CSPI: NBFDS 'a step in the right direction in terms of transparency'
Greg Jaffe, biotechnology project director at the Center for Science in the Public Interest (CSPI), told us that an informal survey conducted in his local Giant grocery store earlier in the year found that “almost no companies use the symbol on the package” with most seeming to opt for the ‘bioengineered food’ or ‘contains a bioengineered food ingredient’ option, although several brands had adopted QR codes.
“My informal survey also found many foods disclose even though they probably only have highly refined ingredients, so companies are clearly erring on the side of giving more information to the consumer than might be required.”
So has the law helped consumers make informed choices? Or are blanket references to ‘bioengineered’ foods just wallpaper to busy shoppers?
“I think that the law has provided consumers who want to know this information, more information than they would receive without the law,” said Jaffe, who described it as “a step in the right direction in terms of transparency, in part because companies were not providing this information voluntarily anywhere for the consumer who wanted it.”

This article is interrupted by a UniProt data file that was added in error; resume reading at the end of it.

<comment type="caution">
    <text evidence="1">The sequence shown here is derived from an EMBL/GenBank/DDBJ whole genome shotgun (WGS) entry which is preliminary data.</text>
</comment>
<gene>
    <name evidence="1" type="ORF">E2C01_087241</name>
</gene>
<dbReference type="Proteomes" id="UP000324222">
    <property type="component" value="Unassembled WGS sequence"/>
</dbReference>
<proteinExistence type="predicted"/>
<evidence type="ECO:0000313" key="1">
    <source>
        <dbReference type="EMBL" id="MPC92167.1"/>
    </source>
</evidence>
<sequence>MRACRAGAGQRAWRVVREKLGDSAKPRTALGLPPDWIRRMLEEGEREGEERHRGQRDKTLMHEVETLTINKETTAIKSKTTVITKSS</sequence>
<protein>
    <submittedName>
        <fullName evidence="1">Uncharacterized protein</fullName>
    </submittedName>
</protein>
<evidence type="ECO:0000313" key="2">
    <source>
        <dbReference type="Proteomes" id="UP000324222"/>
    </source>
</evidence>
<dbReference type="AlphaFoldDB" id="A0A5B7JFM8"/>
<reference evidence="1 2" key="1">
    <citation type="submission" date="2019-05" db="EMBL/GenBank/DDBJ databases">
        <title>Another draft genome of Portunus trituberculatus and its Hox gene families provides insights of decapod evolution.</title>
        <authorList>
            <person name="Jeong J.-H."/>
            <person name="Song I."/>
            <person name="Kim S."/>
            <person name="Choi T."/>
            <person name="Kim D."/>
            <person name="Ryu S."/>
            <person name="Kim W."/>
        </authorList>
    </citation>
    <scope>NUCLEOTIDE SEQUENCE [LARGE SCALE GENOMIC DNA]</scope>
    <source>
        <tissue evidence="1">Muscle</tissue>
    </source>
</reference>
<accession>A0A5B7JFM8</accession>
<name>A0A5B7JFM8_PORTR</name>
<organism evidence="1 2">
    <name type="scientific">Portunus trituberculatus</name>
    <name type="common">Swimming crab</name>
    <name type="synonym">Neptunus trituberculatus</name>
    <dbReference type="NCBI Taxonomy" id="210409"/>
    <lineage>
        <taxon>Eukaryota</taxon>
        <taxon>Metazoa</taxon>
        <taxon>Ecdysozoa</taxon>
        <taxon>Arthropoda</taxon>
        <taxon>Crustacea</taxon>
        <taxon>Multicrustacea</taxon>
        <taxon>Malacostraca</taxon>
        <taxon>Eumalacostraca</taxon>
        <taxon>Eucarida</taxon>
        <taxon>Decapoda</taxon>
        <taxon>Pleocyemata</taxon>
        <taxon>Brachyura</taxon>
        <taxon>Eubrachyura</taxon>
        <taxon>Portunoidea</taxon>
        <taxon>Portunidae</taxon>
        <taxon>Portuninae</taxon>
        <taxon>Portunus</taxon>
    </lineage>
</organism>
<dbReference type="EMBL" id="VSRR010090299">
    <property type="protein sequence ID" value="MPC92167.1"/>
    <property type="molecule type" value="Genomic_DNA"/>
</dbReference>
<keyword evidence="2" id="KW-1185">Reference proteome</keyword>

He added: “I don’t think many consumers look for this information or make purchasing choices based on it. With that said, for many consumers, knowing that there is transparency and information is available is important (i.e. knowing that information that some people might want is not hidden or inaccessible).”
Asked about the growing number of ingredients produced by genetically engineered microbes, he said: “Many ingredients made with engineered organisms also will not require disclosure, but I think it is important that those companies are transparent and provide information to consumers about the origin of the ingredients in their products, whether or not it has to be disclosed as ‘bioengineered.’
“Being transparent with consumers will build trust, educate consumers about the use of biotechnology in foods, and allow for consumer choice.”